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Board of Regents of the University of Oklahoma

University of Oklahoma

Que peut la littérature? by Simone de Beauvoir; Yves Berger; Jean-Pierre Faye; Jean Ricardou;
Jean-Paul Sartre; Jorge Semprun
Review by: Keith O. Gore
Books Abroad, Vol. 40, No. 2 (Spring, 1966), p. 165
Published by: Board of Regents of the University of Oklahoma
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Accessed: 20/06/2014 21:14

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Books in French

** Simone de Beauvoir, Yves Berger, Jean- sisting that a work of art should be "gratui-
Pierre Faye, Jean Ricardou, Jean-Paul tous." But gratuitous art is probably as difficult
Sartre, Jorge Semprun. Que peut la littera- to achieve as the gratuitous act associated with
ture? Paris. U Herne. 1965. 128 pages. Gide. And if (to paraphrase Gide on another
Que peut la litterature? is the transcript of a issue) the road to bad literature is paved with
debate organized by Clarte, a French Com- good intentions, it is not true that a lack of
munist students' review. When this left-wing good intentions leads necessarily to good art.
inspiration is borne in mind, it seems clear that In other words, the question of commitment
the question asked in the title would tend to in literature is not really a matter of artistic
orient the participants toward the supposi- principle: there can be good committed litera-
tion that literature can in fact exercise an in- ture, just as there can be bad "gratuitous" art.
fluence in the world, and therefore toward the Sartre himself insists that the work of art
notion that their task should be one of trying need not, and indeed should not, be a discus-
to discover the means by which literature can sion of contemporary preoccupations (p. 124);
help to bring about some desirable result- for what matters for him is that it should be of its
example, of a political or social kind. Conse- time, that it should reveal to other men the
quently, the debate turns very largely upon the world in which they live. This, presumably, is
notion of committed literature, and the dis- an idea that most people could agree with, even
cussion is inhibited by two factors: first, here, if they have never heard the word "politics"or
as very often elsewhere, different people have the name Marx. Commitment in literature is a
different views of what committed literature is; valid subject for discussion provided it is not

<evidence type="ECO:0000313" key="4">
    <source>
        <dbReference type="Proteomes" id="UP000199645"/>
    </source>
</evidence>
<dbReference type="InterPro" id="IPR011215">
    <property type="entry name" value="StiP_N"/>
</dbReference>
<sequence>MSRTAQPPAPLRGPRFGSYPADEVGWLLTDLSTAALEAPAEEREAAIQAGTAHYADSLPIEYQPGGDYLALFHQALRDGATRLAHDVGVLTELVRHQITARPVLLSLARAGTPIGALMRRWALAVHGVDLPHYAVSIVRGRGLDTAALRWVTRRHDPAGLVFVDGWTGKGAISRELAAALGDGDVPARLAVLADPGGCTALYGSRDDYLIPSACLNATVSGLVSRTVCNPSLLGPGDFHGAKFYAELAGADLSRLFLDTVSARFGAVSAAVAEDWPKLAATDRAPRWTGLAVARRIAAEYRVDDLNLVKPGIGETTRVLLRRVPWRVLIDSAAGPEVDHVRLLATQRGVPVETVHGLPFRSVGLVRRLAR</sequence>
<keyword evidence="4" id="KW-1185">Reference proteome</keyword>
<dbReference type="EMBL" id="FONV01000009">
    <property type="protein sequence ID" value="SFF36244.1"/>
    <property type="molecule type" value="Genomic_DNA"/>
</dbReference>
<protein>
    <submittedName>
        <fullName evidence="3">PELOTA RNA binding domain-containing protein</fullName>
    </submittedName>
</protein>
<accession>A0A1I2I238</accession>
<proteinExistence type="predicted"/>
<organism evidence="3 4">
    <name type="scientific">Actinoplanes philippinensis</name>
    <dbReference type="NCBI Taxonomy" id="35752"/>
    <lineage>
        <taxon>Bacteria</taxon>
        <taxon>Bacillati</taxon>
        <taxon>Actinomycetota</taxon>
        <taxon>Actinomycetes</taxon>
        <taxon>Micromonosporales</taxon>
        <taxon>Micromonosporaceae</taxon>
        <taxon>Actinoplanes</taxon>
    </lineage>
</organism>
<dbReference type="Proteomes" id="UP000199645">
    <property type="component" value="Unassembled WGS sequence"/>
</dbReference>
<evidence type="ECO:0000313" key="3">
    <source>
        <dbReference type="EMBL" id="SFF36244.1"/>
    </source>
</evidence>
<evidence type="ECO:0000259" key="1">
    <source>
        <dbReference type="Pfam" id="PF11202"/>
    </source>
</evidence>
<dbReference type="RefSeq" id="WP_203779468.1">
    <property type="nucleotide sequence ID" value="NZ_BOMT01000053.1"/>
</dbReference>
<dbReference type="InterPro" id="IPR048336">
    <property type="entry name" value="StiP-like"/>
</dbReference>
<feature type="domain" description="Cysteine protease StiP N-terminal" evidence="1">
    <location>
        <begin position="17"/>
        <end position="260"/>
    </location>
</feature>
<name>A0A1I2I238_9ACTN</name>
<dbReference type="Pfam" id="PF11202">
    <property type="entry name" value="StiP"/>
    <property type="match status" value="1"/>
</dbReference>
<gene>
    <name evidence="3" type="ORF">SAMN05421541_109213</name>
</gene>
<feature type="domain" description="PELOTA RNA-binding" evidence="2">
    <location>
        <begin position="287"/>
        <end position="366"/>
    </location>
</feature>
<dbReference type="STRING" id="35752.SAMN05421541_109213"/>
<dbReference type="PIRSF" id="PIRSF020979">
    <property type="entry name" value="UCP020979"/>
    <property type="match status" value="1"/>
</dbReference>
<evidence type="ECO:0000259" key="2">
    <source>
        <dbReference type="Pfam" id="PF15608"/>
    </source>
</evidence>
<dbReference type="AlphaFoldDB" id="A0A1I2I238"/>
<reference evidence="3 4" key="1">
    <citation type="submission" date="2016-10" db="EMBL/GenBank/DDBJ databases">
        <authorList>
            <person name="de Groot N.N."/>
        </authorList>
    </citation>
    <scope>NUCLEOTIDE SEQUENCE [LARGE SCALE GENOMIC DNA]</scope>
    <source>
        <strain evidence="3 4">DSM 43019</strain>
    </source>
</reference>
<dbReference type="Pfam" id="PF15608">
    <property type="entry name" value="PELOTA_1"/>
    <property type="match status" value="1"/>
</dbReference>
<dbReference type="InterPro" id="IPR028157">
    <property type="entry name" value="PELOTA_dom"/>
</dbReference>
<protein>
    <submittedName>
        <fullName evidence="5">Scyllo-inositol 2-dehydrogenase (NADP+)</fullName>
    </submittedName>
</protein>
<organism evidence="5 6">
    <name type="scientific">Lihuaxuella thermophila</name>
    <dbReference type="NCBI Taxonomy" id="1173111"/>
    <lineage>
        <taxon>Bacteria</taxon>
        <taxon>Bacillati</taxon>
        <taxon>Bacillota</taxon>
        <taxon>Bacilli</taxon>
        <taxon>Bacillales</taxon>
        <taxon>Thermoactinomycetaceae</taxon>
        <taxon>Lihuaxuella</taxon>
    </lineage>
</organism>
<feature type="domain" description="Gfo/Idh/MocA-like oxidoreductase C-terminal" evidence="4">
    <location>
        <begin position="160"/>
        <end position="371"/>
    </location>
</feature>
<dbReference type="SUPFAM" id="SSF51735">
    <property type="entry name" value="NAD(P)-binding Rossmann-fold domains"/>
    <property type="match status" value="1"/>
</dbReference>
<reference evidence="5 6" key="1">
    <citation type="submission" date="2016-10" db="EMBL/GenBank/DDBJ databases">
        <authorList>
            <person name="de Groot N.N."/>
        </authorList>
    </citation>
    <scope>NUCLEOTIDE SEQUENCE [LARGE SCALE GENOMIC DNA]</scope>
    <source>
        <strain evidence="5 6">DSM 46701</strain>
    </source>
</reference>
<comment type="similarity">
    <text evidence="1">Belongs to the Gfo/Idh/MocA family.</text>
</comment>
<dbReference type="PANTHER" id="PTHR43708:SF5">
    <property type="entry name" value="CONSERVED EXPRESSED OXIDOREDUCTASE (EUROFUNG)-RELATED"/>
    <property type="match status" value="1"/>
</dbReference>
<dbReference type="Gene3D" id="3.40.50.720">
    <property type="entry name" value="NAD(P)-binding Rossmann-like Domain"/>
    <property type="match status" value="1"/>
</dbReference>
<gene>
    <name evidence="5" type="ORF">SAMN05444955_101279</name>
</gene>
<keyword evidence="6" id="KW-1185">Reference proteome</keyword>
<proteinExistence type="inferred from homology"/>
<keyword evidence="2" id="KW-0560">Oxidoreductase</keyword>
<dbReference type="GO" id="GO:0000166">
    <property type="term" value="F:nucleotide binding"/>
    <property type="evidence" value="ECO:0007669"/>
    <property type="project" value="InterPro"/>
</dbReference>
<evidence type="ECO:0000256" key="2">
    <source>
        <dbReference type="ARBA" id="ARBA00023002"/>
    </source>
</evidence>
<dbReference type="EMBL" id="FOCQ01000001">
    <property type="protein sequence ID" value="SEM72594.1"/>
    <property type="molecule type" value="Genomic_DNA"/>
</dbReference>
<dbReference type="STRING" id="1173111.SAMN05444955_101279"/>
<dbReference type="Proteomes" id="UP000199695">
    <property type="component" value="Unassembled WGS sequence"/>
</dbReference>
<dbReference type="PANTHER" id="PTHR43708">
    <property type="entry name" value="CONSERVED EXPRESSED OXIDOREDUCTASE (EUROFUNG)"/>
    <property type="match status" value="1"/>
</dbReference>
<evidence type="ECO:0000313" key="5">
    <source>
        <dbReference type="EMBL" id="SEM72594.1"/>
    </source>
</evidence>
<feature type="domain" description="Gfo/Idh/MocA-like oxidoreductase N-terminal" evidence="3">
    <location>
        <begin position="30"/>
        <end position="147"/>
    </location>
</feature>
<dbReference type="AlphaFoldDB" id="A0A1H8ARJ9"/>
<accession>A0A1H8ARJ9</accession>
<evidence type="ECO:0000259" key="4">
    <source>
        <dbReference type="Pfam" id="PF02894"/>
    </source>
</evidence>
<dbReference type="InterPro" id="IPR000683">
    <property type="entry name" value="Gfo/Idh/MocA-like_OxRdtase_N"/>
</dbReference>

second, they feel obliged to take up absolute seen as an absolute, and provided one does not
positions which are not always easy to defend. feel bound to choose for or against some kind
The most obvious example is that of Jean of "positive" (i.e., militant) commitment.
Ricardou, who insists that the writer is not Keith O. Gore
concerned with communicating something so University of London
much as with working a "material"- language.
This is bound up with the notion that art is ^ Pierre de Boisdeffre. Giono, Paris. Galli-
the source of man's humanity: "Part, (...) mard. 1965. 285 pages + 15 plates. 12.70 F.
c'est la qualite differentielle par laquelle un This single volume on Giono is a welcome
certain mammifere superieur devient homme" addition to the already important and valued
(p. 59). All would not agree; nevertheless, the series, La Bibliotheque Ideale. Pierre de Bois-
idea is more acceptable than what follows, deffre, who has written such incisive works as
since I understand Ricardou to suggest that Une histoire vivante de la litteratured'aujourd'-
animals are slaughtered in abattoirs because hui, has compiled in a highly succinct and
they are "radicalement hors de la litterature" readable fashion the most salient material con-
(p. 60). An opposing point of view is put by cerning the life and work of Giono.
Jorge Semprun, for whom commitment in Understanding that the primary purpose of
literature comes to mean the equivalent for the the book is that of giving to the reader the
intellectual of the workers' militant political opportunity of gaining an insight into Giono's
activity; in other words, it would seem that thinking, Boisdeffre divides his text into several
literature has some political or social use, logical categories: a brief chronology, a fairly
despite Semprun's quoting Marx to the effect extended analysis of Giono's production, a
that a writer's works are not means, but ends chronological summary of major works, ex-
in themselves (p. 32). cerpts from individual books, and finally a
Underneath such differences of opinion lies textual and critical bibliography.
the persistent temptation to use the expression At the outset of the book, Boisdeffre con-
"committed literature"while talking as though fesses that there is no mot-clef which can be
a roman engage, for example, were the same applied to Giono's work as one can be applied
thing as a roman a these. Those who (probably to that of Proust (temps), Gide (disponibilite) ,
rightly) think that a novel, written with a view or Claudel (catholicisme cosmique). Having
to defending a given thesis, runs the risk of established this fact, Boisdeffre proceeds to
being a bad novel, sometimes therefore suc- evaluate Giono as a man who "preche la vie
cumb to the opposite temptation: that of in- naturelle, la bonte active, les plaisirs simples et

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